PiFace Digital is an add-on board that eliminates most of the above problems, It fits neatly on top of the Raspberry Pi and can be powered from the Raspberry Pi or provide power to the Raspberry Pi.

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The Shed doodler—drawing with plastic PDF Print E-mail
Written by Vik Ollive   

The Shed doodler—drawing with plastic

Do you want to make an Arduino-driven “glue gun” with a trigger so you can draw with plastic? Crafters and makers have been using glue guns to create ad hoc structures for some time now, but recently a Kickstarter project managed to raise $US2.3 million to develop a “3D printing pen.” It's just a glue gun with a motor, right? $2.3 Megabucks? How hard can a fat glue gun be?
The sticks of soft, flexible EVA (ethylene-vinyl acetate) in glue guns are clumsy and produce annoying spider-webby strings; not good for drawing with. The plastics used in 3D printers are better and come in conveniently long “sticks” for continuous drawing in tints and fancy colours.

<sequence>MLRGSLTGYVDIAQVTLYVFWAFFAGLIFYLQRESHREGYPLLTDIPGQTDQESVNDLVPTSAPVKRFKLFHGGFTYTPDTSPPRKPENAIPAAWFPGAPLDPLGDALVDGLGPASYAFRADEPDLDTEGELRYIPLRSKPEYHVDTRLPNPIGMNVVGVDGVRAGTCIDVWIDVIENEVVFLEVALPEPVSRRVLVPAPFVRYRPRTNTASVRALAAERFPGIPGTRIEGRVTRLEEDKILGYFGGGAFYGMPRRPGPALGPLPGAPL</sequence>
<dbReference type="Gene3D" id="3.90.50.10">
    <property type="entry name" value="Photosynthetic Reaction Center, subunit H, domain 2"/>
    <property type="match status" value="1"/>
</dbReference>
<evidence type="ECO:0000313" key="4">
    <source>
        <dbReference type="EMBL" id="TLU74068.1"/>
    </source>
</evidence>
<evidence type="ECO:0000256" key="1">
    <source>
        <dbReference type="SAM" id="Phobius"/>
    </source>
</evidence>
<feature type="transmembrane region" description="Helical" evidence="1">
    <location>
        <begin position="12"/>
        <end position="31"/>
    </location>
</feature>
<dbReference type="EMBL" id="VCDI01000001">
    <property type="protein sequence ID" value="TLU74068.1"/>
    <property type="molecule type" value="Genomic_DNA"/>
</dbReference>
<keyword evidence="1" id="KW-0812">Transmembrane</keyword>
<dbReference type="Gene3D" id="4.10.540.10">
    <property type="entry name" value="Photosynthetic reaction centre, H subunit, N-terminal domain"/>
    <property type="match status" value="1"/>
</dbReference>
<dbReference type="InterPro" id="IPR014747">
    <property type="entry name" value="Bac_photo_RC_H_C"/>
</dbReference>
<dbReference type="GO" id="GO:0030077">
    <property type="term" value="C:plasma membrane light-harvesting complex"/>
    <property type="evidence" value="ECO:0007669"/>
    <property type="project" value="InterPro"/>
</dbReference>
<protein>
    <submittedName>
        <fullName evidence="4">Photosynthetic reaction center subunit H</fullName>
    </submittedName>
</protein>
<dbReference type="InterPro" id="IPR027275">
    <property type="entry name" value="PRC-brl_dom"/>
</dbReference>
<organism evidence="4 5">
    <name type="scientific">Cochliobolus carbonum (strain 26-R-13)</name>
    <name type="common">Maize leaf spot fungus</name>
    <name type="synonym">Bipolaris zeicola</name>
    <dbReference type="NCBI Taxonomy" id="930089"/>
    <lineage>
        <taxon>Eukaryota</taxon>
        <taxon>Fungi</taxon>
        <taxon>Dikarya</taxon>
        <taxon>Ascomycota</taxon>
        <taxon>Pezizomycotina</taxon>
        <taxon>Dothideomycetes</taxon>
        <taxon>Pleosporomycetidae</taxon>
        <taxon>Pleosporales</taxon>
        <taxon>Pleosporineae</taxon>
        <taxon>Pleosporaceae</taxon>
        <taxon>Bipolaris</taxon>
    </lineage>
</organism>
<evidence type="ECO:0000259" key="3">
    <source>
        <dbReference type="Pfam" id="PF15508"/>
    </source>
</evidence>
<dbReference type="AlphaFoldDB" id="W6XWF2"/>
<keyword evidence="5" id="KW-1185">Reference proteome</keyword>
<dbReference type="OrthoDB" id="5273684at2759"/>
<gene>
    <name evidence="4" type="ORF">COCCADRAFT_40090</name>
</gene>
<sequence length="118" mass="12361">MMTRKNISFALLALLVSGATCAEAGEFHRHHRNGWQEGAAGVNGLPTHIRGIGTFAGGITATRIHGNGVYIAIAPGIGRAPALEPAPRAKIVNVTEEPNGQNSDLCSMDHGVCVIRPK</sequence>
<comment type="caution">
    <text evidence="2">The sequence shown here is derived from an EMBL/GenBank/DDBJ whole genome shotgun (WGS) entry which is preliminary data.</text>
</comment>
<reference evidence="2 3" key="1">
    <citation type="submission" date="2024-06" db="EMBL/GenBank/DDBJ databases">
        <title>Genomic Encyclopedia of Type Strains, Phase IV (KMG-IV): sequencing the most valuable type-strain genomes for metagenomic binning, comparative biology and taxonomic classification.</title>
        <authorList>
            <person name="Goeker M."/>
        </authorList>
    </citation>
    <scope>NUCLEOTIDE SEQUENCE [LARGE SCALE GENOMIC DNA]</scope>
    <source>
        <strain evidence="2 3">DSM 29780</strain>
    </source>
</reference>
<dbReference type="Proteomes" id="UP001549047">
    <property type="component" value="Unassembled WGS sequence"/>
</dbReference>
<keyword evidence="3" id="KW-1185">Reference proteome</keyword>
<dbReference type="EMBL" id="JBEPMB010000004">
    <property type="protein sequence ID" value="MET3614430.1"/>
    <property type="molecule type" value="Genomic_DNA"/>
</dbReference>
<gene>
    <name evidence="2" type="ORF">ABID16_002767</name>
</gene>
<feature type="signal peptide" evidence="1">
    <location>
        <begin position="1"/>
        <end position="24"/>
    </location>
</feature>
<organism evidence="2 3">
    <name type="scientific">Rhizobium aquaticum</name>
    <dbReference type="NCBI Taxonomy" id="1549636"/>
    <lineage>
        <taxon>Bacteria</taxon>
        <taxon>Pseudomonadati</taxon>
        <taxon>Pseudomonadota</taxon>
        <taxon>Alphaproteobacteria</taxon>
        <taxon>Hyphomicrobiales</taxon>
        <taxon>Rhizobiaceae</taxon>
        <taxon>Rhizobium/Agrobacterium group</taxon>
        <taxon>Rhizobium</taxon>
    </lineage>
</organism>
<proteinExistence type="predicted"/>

PLA (polylactic acid, a polyester that can be produced as fibre or film) has a reasonably low melting point, but it's still 180 °C or so compared to the 90 °C of glue sticks—an obvious burn hazard there. ABS ( HYPERLINK "http://en.wikipedia.org/wiki/Acrylonitrile" acrylonitrile b HYPERLINK "http://en.wikipedia.org/wiki/Butadiene" \o "Butadiene" utadiene  HYPERLINK "http://en.wikipedia.org/wiki/Styrene" styrene plastic) has an even higher melting point and stinks of burning polystyrene so we'll stick with PLA and 3 mm filament is cheaper per kilo[*].
I use the inside of a MIG welder as a model. MIG wire is driven by a pinch-wheel (the “wire drive motor”) down a hose and into the hot bit on the handle. Plastic filament doesn't conduct electricity like MIG wire so instead of zapping it at the end we need a hot nozzle à la glue gun.

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Make a simple vacuum former PDF Print E-mail
Written by John Borrows   

Make a simple vacuum former

A vacuum former is a very handy piece of equipment to have around the home workshop. It works quite simply: heated plastic is sucked rapidly and strongly over a pattern or formed shape. As soon as the plastic has set again, it retains the shape. You can see this most commonly in food packaging blisters and packaging that contains nearly everything in the hardware aisles. Over the years, I have been asked to produce sample plastic shapes for various packaging companies that supply mass-produced plastic containers for their goods, for everything from food to farm equipment and power tools to electronic items.